there is very little evidence that conscious decisions about co sleeping or not, letting your children ‘cry it out’ or holding them till they fall asleep or forcing them to do extra homework or letting them play have reliable and predictable long term effects on who those children become.. from an empirical perspective parenting is a mug’s game
dang.. that’s not true.. maybe that’s true for today.. (since we’re like whales in sea world).. so nothing really works.. but .. like you said.. for most of human existence.. we didn’t even ask those questions.. because.. we were close or some community member was close.. ie: perry sleep alone law et al
we’re certainly much worse off today as far as the human spirit goes
mufleh humanity law: we have seen advances in every aspect of our lives except our humanity – Luma Mufleh
the us where all those parenting books are sold, also has the highest rates of infant mortality and child poverty in the developed world..
what was once a matter of experience has become a matter of expertise. what was once simply a way of being,.. became a form of work.. and act of spontaneous and loving care became, instead, a management plan
indeed.. all of that.. spot on
a society that is obsessed w dieting has the highest obesity rate – a society obsessed w parenting has the highest child poverty rate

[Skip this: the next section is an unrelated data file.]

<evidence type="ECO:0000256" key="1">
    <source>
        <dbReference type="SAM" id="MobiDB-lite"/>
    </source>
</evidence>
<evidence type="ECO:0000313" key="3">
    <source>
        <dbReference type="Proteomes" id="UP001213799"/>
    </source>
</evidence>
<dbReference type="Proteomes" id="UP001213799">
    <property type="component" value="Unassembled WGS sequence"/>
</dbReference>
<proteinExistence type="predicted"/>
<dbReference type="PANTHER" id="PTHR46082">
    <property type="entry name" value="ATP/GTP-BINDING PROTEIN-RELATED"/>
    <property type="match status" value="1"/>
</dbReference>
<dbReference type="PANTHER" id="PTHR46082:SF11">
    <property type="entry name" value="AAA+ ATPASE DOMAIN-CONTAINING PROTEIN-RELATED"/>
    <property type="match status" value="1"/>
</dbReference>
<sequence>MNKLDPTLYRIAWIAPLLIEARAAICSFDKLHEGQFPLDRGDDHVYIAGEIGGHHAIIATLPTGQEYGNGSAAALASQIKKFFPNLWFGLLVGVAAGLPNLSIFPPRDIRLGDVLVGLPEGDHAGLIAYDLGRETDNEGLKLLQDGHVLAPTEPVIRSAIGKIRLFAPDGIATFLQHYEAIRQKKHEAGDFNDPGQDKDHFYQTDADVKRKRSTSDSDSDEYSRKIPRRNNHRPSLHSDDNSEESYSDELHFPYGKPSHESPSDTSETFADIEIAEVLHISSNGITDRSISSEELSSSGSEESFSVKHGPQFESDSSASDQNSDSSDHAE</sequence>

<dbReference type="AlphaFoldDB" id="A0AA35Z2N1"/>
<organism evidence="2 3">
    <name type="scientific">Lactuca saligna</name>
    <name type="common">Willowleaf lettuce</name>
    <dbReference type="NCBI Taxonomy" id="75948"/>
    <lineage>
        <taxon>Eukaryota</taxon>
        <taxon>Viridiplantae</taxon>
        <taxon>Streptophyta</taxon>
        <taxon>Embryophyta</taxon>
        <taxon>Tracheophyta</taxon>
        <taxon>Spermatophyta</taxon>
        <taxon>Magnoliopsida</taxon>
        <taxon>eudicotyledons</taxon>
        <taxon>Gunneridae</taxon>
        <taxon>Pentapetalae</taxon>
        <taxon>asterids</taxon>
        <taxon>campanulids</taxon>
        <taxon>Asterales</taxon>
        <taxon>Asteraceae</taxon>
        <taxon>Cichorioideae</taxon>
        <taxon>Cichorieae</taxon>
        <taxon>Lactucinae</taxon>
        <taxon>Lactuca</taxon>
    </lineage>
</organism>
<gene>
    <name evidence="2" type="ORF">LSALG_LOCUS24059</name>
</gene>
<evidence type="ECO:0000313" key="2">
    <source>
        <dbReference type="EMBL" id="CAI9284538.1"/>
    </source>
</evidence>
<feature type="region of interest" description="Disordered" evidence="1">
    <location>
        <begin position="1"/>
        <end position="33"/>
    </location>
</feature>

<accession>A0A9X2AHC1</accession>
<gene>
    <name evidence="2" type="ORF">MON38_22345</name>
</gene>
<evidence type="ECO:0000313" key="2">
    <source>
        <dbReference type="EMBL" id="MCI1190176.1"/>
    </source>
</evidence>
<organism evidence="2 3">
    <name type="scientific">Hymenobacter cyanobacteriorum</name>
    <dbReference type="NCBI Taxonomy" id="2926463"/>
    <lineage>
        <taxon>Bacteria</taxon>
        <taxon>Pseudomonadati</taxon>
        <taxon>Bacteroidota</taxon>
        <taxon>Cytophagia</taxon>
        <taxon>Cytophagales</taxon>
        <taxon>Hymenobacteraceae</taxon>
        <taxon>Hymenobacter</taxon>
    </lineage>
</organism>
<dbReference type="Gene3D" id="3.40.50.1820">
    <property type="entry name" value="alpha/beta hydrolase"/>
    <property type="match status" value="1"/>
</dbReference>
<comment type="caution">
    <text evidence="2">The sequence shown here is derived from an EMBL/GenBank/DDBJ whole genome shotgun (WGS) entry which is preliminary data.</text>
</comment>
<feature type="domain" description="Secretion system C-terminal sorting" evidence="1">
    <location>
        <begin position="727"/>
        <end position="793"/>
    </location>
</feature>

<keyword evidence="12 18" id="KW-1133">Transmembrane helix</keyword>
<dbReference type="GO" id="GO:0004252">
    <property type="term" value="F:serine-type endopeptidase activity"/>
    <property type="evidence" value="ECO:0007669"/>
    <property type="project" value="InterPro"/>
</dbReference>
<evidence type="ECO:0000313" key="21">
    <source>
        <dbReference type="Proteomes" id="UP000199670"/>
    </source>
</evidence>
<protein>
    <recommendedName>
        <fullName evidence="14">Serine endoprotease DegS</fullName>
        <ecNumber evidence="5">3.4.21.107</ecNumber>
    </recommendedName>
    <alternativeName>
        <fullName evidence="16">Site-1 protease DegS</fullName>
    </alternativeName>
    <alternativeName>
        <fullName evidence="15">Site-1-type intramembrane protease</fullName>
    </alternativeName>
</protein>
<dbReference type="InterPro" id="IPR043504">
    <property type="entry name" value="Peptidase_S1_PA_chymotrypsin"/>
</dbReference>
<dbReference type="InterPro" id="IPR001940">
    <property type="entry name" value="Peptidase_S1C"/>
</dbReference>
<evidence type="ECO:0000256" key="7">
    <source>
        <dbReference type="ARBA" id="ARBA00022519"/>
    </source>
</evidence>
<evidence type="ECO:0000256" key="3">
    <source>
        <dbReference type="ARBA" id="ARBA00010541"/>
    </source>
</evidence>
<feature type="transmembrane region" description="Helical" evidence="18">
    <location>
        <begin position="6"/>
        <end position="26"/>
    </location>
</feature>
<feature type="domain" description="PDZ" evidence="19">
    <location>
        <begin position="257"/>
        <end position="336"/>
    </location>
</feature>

the central scientific idea of this book is that the answer lies in disorder. children are incontrovertibly and undeniably messy.
a long tradition , going back to the greek rationalist philosophers, sees these forces of disorder as the enemies of knowledge, progress and civilization. but another tradition, going back to the 19th cent romantics, sees disorder as the wellspring of freedom, innovation and creativity.. the romantics also celebrated childhood; for them, children were the quintessential ie of the virtues of chaos
new science provides some ammunition for the romantic view… messy has merits. a system that shifts and varies, even randomly, can adapt to a changing world in a more intelligent and flexible way.
once schooling rather than hunting, became the dominant way of life, focused attention became an advantage. now it’s the children w a wide focus who have trouble adapting
as it should be..schooling is not natural